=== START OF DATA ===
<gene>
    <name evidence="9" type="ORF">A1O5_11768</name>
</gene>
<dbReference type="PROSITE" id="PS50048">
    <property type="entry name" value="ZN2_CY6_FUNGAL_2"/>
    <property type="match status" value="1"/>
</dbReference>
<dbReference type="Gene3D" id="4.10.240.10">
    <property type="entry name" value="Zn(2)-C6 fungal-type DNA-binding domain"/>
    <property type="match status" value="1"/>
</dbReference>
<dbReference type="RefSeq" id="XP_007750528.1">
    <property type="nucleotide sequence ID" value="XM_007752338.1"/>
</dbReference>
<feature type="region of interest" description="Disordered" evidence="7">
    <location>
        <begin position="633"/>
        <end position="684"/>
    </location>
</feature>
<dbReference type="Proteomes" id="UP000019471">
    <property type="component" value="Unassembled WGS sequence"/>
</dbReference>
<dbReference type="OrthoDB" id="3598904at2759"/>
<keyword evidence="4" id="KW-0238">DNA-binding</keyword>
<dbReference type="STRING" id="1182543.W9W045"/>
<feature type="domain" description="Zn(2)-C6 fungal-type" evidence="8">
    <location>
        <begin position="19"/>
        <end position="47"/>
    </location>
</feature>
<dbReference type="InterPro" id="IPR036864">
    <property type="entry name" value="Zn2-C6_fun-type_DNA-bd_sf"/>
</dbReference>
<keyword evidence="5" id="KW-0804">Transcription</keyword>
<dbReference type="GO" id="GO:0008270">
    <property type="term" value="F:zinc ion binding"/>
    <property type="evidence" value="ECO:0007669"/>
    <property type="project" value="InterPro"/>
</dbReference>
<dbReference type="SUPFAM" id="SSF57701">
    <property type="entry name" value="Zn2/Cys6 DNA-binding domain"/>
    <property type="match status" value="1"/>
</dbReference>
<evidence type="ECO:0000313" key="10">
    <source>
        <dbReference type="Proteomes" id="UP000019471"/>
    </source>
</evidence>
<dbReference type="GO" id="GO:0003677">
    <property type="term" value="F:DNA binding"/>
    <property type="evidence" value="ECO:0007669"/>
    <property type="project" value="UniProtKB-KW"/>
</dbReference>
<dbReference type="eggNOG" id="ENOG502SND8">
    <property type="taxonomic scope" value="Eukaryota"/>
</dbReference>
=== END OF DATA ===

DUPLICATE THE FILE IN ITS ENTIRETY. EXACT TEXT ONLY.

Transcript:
<gene>
    <name evidence="9" type="ORF">A1O5_11768</name>
</gene>
<dbReference type="PROSITE" id="PS50048">
    <property type="entry name" value="ZN2_CY6_FUNGAL_2"/>
    <property type="match status" value="1"/>
</dbReference>
<dbReference type="Gene3D" id="4.10.240.10">
    <property type="entry name" value="Zn(2)-C6 fungal-type DNA-binding domain"/>
    <property type="match status" value="1"/>
</dbReference>
<dbReference type="RefSeq" id="XP_007750528.1">
    <property type="nucleotide sequence ID" value="XM_007752338.1"/>
</dbReference>
<feature type="region of interest" description="Disordered" evidence="7">
    <location>
        <begin position="633"/>
        <end position="684"/>
    </location>
</feature>
<dbReference type="Proteomes" id="UP000019471">
    <property type="component" value="Unassembled WGS sequence"/>
</dbReference>
<dbReference type="OrthoDB" id="3598904at2759"/>
<keyword evidence="4" id="KW-0238">DNA-binding</keyword>
<dbReference type="STRING" id="1182543.W9W045"/>
<feature type="domain" description="Zn(2)-C6 fungal-type" evidence="8">
    <location>
        <begin position="19"/>
        <end position="47"/>
    </location>
</feature>
<dbReference type="InterPro" id="IPR036864">
    <property type="entry name" value="Zn2-C6_fun-type_DNA-bd_sf"/>
</dbReference>
<keyword evidence="5" id="KW-0804">Transcription</keyword>
<dbReference type="GO" id="GO:0008270">
    <property type="term" value="F:zinc ion binding"/>
    <property type="evidence" value="ECO:0007669"/>
    <property type="project" value="InterPro"/>
</dbReference>
<dbReference type="SUPFAM" id="SSF57701">
    <property type="entry name" value="Zn2/Cys6 DNA-binding domain"/>
    <property type="match status" value="1"/>
</dbReference>
<evidence type="ECO:0000313" key="10">
    <source>
        <dbReference type="Proteomes" id="UP000019471"/>
    </source>
</evidence>
<dbReference type="GO" id="GO:0003677">
    <property type="term" value="F:DNA binding"/>
    <property type="evidence" value="ECO:0007669"/>
    <property type="project" value="UniProtKB-KW"/>
</dbReference>
<dbReference type="eggNOG" id="ENOG502SND8">
    <property type="taxonomic scope" value="Eukaryota"/>
</dbReference>